In American English, quite informally, one will hear different words or phrases for the personal pronoun “you” in its plural form. Perhaps it’s a way of making sure the listener understands you mean second person plural, not singular. Among other words/phrases, some people will say “you all”, “y’all”, “yous”, “yuse”, “yins”, “you guys”, “yumob” in addition to “you”. When there is such a variety of words with the same meaning, there must be a reason why you use one and not the other. Is one’s choice related to:

  • age?
  • region?
  • ethnicity?
  • social status?
  • educational background?

Or could it be that they are really no markers and people will use one word one time, and another word another time, for no evident reason?

  • I think some are regional, for example "y'all" is mostly southern, "yins" is Pittsburgh? Commented Oct 3, 2019 at 19:47
  • Yinz is common (and useful) feature of the Pittsburgh dialect of English. It is used for the plural you just like you all or the Southern English y'all. dictionary.com/e/slang/yinz
    – user 66974
    Commented Oct 3, 2019 at 19:56
  • Yous(e) as a plural is found mainly in (Northern) England, Scotland, Ireland, Australia, New Zealand, South Africa, northern Nova Scotia, parts of Ontario in Canada and parts of the northeastern United States (especially areas like Boston where there was historically Irish immigration) and in Mexican-American communities in the southwest. It also occurs in Scouse. en.m.wiktionary.org/wiki/yous
    – user 66974
    Commented Oct 3, 2019 at 19:58

1 Answer 1


The following extract shows all main dialectal variants for informal plural forms of you:

Although there is some dialectal retention of the original plural ye and the original singular thou, most English-speaking groups have lost the original forms. Because of the loss of the original singular-plural distinction, many English dialects belonging to this group have innovated new plural forms of the second person pronoun. Examples of such pronouns sometimes seen and heard include:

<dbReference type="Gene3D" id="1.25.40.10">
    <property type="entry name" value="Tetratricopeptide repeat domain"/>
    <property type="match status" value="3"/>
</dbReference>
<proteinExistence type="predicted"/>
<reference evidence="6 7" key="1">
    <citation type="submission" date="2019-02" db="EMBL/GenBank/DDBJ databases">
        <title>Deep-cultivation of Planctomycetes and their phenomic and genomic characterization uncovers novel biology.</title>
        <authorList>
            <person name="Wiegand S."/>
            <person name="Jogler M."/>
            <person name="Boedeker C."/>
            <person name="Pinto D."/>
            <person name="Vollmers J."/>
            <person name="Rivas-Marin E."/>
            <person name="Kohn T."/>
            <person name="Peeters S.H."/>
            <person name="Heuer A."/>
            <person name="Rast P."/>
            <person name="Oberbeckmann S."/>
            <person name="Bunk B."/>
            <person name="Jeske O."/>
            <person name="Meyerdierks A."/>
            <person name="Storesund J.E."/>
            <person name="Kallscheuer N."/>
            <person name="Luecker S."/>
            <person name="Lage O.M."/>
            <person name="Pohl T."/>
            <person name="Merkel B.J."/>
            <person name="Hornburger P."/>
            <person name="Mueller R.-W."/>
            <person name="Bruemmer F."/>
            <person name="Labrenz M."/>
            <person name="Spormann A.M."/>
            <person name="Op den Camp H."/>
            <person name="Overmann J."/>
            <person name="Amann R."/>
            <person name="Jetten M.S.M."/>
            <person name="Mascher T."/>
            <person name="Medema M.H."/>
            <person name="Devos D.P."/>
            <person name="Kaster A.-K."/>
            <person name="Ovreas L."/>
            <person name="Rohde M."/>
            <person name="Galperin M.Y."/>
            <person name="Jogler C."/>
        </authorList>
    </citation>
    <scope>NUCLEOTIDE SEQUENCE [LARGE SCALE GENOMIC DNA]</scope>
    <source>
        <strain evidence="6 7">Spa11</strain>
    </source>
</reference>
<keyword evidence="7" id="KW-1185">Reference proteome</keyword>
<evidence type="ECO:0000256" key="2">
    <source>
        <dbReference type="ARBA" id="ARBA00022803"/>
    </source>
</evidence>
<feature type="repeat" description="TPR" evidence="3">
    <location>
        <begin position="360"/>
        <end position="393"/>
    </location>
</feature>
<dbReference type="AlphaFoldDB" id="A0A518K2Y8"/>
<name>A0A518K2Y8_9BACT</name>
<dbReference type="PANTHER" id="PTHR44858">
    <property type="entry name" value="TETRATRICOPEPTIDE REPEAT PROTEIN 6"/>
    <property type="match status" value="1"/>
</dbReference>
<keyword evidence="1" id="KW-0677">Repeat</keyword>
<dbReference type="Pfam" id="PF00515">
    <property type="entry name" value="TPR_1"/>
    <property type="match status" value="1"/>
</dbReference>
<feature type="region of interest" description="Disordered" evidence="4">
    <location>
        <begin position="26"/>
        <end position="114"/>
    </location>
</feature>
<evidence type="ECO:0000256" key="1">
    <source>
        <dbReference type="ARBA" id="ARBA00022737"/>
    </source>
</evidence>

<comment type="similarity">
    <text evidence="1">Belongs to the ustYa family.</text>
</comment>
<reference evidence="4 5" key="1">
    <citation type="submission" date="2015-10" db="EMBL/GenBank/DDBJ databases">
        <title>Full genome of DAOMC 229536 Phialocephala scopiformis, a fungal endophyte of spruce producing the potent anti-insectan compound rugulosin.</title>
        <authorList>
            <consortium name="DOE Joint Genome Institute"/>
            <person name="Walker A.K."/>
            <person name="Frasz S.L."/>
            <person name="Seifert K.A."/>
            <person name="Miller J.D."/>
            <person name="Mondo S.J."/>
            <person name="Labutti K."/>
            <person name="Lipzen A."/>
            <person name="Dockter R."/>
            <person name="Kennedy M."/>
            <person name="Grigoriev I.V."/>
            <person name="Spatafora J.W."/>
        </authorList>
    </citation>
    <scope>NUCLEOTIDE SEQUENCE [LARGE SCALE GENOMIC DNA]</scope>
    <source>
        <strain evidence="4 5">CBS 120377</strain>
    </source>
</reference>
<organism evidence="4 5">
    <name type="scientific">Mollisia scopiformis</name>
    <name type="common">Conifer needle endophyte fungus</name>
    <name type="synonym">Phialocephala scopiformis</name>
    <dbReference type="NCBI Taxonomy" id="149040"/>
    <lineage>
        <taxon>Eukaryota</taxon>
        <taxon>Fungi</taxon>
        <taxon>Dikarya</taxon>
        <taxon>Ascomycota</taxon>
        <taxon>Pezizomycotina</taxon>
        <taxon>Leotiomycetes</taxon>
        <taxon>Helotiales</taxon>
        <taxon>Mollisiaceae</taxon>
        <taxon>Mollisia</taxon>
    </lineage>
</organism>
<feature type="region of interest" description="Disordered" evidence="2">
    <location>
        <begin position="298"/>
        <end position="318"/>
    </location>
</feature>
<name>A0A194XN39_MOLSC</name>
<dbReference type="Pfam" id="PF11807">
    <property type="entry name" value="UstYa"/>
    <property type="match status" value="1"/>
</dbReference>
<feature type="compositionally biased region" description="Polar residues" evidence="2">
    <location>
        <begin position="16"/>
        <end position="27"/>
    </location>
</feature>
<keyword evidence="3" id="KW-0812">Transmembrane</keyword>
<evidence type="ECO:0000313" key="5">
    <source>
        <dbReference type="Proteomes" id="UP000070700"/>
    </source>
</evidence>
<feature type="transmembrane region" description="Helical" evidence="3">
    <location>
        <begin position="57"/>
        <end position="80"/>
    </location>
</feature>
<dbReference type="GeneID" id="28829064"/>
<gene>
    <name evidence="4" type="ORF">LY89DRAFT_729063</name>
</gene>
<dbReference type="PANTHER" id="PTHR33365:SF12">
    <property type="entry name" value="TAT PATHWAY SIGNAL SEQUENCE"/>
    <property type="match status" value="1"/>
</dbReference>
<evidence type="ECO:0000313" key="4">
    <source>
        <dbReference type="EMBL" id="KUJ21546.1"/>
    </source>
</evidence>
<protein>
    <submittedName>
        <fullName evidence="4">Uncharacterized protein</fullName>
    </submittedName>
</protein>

• y'all, or you all – southern United States, African American Vernacular English, the Abaco Islands, St. Helena and Tristan da Cunha. Y'all however, is also occasionally used for the second person singular in the North American varieties.

  • you guys [ju gajz~juɣajz] – United States,particularly in the Midwest, Northeast, South Florida and West Coast; Canada, Australia. Gendered usage varies; for mixed groups, "you guys" is nearly always used, though for groups consisting of only women, forms like "you girls" or "you gals" might appear instead, though sometimes "you guys" is used for a group of only women as well.

  • you lot – UK, Palmerston Island, Australia

  • you mob – Australia

  • you-all, all-you – Caribbean English, Saba

  • a(ll)-yo-dis – Guyana

  • among(st)-you – Carriacou, Grenada, Guyana, Utila

  • wunna – Barbados

  • yinna – Bahamas

  • unu/oona – Jamaica, Belize, Cayman Islands, Barbados, San Salvador Island

  • yous(e) – Ireland,Tyneside,Merseyside,Central Scotland, Australia, Falkland Islands,New Zealand,Philadelphia, Rural Canada

  • yous(e) guys – in the United States, particularly in New York City region, Philadelphia, Northeastern Pennsylvania, and the Upper Peninsula of Michigan;

  • you-uns, or yinz – Western Pennsylvania, The Ozarks, The Appalachians

  • ye, yee, yees, yiz – Ireland, Tyneside,Newfoundland and Labrador

Although these plurals are used in daily speech, they are not always considered acceptable in formal writing situations.

  • So it's all about region ?
    – Centaurus
    Commented Oct 3, 2019 at 20:44
  • The regional usage appears to be the main factor, educational background and probably social status may be other relevant aspects.
    – user 66974
    Commented Oct 3, 2019 at 20:54
  • 1
    @Centaurus, there is often more than one dialect spoken in a region. For instance, "yous guys" is not used by all New Yorkers (nor do all New Yorkers have a "New York accent"). New Yorkers belonging to, or trying to sound like they belong to the upper class (or middle class, for that matter) would not say "yous."
    – Juhasz
    Commented Oct 3, 2019 at 21:46
  • At this point, "thou" looks fairly attractive, doesn't it?
    – Apollo
    Commented Oct 31, 2019 at 18:59

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